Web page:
In honor of the impending weekend, we're tossing politics aside and rolling down our windows for a road trip -- a journey through the history of American architecture and our long-standing relationship with on-the-road adventure.
There are few genres of entertainment more American than the Western. But for a genre so steeped in the iconography of our past, its accuracy in portraying historical event leaves much to be desired. Many argue that the Western is more myth than reality, and that this myth is akin to revisionist history.
What can you say about the sun? It sits not only at the center of our solar system but has, over time, been at the center of religions, scriptures, songs, art and countless other aspects of our culture.
The Shore Line Trolley Museum in East Haven is home to nearly 100 vintage cars from around the country and Canada. But it sits on a floodplain, and much of its valuable collection was damaged after storms Irene and Sandy pounded the East Coast in 2011 and 2012.
Although charcoal is now sold at your local supermarket, the unassuming briquette's story wasn't always confined to American grills and backyards. For a long time, charcoal was the lifeblood of Connecticut’s iron industry -- fueling furnaces creating everything from weapons of war to wheels that rolled across the country.
South African classical guitarist Derek Gripper is obsessed with the lilting and intricate music of the West African instrument known as the kora. Gripper, who performs this Friday night at Wesleyan University, has translated many kora compositions for guitar.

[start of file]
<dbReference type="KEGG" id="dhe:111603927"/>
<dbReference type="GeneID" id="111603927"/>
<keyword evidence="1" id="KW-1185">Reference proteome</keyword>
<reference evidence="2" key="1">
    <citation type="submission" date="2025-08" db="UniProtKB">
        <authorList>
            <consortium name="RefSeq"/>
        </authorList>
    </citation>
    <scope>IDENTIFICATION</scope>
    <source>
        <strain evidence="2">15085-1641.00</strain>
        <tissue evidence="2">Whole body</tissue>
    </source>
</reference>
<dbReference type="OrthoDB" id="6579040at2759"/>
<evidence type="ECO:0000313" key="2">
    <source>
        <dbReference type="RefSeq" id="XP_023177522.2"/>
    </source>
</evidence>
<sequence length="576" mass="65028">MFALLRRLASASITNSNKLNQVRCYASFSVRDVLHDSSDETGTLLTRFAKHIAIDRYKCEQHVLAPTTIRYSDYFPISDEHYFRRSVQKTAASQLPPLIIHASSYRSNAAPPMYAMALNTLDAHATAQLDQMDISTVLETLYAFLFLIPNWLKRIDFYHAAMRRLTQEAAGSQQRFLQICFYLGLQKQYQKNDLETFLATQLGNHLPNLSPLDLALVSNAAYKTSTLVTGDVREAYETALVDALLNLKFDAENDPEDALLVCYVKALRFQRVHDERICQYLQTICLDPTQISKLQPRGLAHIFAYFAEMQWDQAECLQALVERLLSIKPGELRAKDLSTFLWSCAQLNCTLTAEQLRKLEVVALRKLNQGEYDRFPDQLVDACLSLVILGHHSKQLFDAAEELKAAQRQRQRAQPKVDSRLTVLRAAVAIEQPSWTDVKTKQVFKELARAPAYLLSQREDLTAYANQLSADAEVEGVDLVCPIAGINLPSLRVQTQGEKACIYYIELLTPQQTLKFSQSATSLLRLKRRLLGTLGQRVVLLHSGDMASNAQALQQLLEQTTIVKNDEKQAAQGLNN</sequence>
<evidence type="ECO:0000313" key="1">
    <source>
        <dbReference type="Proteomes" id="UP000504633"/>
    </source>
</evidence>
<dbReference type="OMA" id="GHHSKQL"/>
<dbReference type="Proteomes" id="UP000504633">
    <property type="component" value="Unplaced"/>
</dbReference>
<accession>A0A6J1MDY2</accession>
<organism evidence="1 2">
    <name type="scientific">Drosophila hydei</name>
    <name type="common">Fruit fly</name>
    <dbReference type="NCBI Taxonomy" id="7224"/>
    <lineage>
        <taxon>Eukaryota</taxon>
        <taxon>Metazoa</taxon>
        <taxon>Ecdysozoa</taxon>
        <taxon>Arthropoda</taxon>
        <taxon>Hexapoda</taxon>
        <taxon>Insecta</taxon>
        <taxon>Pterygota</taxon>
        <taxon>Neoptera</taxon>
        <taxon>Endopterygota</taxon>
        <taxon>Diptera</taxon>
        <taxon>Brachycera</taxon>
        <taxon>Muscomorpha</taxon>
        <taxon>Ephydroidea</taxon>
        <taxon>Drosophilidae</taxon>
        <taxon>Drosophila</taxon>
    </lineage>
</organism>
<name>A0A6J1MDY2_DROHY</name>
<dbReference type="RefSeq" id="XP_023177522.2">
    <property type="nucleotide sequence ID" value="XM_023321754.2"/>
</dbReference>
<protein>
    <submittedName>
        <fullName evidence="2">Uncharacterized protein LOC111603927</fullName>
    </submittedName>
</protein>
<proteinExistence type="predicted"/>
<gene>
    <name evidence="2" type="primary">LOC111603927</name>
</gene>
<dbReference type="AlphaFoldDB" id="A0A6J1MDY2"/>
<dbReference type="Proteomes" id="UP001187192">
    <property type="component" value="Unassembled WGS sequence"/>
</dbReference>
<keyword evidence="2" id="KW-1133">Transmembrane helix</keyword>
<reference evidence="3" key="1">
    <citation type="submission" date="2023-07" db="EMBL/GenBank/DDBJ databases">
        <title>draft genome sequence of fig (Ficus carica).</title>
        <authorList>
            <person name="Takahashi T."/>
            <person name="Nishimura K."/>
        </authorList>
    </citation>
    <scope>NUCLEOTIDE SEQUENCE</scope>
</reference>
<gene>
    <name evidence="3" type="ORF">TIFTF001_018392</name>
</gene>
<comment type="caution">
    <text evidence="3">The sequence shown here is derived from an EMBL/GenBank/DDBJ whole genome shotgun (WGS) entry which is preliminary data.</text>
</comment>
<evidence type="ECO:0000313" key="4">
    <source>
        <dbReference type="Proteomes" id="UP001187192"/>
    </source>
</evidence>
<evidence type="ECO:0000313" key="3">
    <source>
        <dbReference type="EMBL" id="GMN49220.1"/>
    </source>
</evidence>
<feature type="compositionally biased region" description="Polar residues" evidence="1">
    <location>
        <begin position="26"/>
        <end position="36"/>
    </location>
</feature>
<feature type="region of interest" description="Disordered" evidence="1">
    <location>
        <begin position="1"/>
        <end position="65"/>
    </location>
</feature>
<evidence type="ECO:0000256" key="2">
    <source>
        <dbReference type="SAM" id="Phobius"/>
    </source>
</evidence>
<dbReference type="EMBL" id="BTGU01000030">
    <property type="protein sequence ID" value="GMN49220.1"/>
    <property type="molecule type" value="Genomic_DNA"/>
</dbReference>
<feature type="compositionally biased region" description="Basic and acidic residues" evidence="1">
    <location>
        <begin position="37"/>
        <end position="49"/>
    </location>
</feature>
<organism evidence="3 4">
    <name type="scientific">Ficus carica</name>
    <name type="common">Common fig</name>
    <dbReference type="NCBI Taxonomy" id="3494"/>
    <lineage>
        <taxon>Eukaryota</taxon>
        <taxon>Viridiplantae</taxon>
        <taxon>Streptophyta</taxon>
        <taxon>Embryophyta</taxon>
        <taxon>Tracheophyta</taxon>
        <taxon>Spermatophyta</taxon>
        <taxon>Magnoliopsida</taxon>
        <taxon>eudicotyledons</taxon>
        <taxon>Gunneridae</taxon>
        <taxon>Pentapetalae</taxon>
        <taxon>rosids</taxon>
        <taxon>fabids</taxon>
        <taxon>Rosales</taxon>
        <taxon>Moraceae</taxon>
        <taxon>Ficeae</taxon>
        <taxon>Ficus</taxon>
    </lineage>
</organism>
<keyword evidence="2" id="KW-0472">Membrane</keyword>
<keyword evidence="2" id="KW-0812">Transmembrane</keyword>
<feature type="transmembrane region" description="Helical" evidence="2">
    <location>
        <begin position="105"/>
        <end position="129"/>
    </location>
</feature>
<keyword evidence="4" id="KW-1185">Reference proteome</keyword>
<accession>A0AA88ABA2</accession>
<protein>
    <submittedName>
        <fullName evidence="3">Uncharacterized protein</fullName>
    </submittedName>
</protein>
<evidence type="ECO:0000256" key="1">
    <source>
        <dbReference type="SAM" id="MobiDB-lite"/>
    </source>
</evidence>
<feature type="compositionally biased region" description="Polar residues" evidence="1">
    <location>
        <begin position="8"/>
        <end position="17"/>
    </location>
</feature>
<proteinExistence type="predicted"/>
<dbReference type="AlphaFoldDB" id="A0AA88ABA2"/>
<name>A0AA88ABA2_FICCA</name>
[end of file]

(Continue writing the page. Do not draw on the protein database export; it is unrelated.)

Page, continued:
George Leonidas Leslie robbed the Manhattan Savings Institution of $3 million in 1878. At the time, it was considered one of the safest buildings in the world. He made detailed models of the bank and its vault from blueprints he charmed from a bank employee.
It has been 100 years since the Easter Rising in Ireland -- when Irish nationalists rebelled against the British government in Dublin and other parts of the country in 1916. The rebellion eventually led to Irish independence and civil war.
Al Capone told everyone who asked him what he did for a living that he was a "property owner and taxpayer in Chicago." He was really a powerful multimillionaire in 1920's Chicago who made money from the illegal sale of alcohol during Prohibition and the vices that usually accompanied it: gambling and prostitution.
As narrator, bandleader, trumpeter and composer, Ron McCurdy is the central dynamic force powering his acclaimed, multimedia presentation of a Langston Hughes trailblazing magnum opus, Ask Your Mama: 12 Moods for Jazz.
Everybody loves a bulldozer. In fact, we all grew up loving bulldozers, didn't we? From Benny the Bulldozer to Katy and her big snow, from all the Tonka toys to all the die cast model Caterpillars, the bulldozer is more of an icon in American popular culture than we maybe realize.
A tree’s roots touch more than just soil. They reach into the recesses of our past; into our culture and our traditions. It's something Fiona Stafford writes about in her new book The Long, Long Life of Trees. This hour, we sit down with the author.